Prepare your leash by tying a knot in the right place. Usually a six foot leash is the right size, but if you are very tall and your dog is very small, you could need a longer leash. With the dog standing where you want him to walk, attach the leash to his collar. Hold the handle of the leash with your right hand. With your left arm hanging comfortably at your side and the leash snap hanging down from the dog's collar and then curving up toward you, slip the leash between your middle and ring fingers and grasp it. That is where you want to tie the knot.
You will hold the loop of the leash in your right hand and the knot will be in your left hand, with the leash going between your middle and ring fingers. Your left hand should be gently curled around the knot. If the leash is loose, your left arm hangs comfortably at your side. If the leash is tight, your left arm/hand will be pulled away from your body. Depending on the length of your leash, the size of your dog, and where you want your dog to walk, you may have to take up a loop of extra leash in your right hand.
Place your hand in your dog's collar and walk toward the dish. When you get there, while holding the dog back with one hand, put yummy and smelly treats in the dish with the other hand. You want your dog to be able to a-l-m-o-s-t reach the treats and certainly able to smell them. The idea is for your dog to have a strong desire to get to those treats. Now, with your hand still in your dog's collar, walk to the other end of the line where the start is.
Get your hands situated on the leash and when you are ready walk slowly toward the dish. If/when your dog gets all the way to the dish with a loose leash, she can have all the goodies there - that's the goal - get to and gobble up all the goodies. That's how the dog wins.
If the leash is tight at any time, i.e. the leash is straight or your hand is pulled away from your body, you will back up all the way to the beginning. Yes, you must back up and all the way to the starting point. Then start again. Any time the leash is tightened - it should be like a switch turning on your back-up motor. Keep in mind the idea is not to give the dog a leash correction, you don't want to jerk on his neck. In the beginning of this training, you can let go of the knot and say your dog's name as you stop before starting to move backward, to keep from jerking on his neck and to help him understand you are changing direction. After a short while your dog will be paying close attention to you and won't need that extra help.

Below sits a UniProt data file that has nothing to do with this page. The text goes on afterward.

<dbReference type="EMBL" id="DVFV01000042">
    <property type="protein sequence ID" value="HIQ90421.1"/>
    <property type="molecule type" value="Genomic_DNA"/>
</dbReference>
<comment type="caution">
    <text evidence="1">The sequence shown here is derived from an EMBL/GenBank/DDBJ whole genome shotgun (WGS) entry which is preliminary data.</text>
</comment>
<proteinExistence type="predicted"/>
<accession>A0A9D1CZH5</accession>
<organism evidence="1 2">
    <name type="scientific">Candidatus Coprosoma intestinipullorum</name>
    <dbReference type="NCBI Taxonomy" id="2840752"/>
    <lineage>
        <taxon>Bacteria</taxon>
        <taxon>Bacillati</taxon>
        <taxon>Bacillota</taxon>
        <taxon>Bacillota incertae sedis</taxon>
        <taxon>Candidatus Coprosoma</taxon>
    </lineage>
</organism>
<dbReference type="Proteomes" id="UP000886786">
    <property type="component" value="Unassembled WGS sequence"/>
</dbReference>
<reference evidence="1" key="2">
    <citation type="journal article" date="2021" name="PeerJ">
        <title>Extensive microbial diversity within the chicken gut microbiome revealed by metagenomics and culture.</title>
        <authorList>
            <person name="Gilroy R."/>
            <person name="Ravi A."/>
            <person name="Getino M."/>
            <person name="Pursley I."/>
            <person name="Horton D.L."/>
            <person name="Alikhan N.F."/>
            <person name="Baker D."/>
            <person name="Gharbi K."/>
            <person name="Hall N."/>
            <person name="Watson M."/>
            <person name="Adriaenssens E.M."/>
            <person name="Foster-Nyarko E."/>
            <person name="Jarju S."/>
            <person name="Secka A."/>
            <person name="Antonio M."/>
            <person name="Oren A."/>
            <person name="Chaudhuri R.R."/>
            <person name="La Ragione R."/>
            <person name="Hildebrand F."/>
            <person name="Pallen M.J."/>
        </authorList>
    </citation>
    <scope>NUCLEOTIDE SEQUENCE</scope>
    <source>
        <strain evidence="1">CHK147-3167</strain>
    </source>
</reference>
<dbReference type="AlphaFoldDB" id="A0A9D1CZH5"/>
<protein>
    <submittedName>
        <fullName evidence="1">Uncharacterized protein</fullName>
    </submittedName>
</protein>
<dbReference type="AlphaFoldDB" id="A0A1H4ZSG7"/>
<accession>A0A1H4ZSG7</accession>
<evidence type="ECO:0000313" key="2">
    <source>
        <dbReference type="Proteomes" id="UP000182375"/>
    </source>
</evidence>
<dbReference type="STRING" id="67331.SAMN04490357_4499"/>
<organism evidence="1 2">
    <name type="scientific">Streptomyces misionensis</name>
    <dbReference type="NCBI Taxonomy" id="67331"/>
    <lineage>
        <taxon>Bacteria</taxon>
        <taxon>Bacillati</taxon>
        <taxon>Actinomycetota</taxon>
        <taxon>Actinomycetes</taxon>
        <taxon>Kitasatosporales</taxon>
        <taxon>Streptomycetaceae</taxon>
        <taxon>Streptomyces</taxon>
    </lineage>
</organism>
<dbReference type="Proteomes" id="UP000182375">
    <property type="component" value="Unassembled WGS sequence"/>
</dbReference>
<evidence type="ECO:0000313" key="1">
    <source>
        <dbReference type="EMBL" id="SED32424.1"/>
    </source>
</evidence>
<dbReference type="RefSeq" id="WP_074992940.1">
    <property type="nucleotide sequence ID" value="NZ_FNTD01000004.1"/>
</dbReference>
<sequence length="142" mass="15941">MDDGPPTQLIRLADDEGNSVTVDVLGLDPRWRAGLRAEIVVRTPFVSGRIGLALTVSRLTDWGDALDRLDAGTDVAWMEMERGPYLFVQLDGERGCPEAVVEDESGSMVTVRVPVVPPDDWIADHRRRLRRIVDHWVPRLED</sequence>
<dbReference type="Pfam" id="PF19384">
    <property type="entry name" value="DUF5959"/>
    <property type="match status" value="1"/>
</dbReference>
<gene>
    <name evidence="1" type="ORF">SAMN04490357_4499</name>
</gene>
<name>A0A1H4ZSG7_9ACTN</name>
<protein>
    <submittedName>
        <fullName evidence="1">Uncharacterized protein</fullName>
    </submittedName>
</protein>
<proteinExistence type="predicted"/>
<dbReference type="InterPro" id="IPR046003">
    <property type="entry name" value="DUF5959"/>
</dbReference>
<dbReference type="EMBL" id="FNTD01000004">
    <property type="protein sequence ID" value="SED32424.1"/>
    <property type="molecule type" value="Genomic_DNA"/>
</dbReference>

Repeat Steps 3 and 4 over and over again. When your dog is very good at getting all way to the treats, five times in a row, without any tight leash on the way, its time to up the ante.
Upping the ante is all about making the task harder in small increments, so your dog has a chance to win and yet is still learning. There are many ways to up the ante and the more of them you work through, the more solid your dog's understanding of the rules will be. Pick one and play Walking With a Goal until your dog is very good at getting all way to the treats, five times in a row, without any tight leash on the way. Some ways to increase the difficulty include:
- increasing the distance between the start and the treat dish
- use even more wonderful treats in the dish
- practice this game when your dog hasn't had a meal yet and is hungrier than usual
- use your dog's meal at the end of the line
- if your dog is toy motivated, place his ball or toy in the dish and when he wins by getting there on a loose leash, play with him before starting over
- walk normal speed
- walk at a faster speed
- rev your dog up at the start line so he's really jazzed to go
- practice this game when your dog is well rested and ready to go
- even use a person your dog loves as the goal
- get creative and have something special as the goal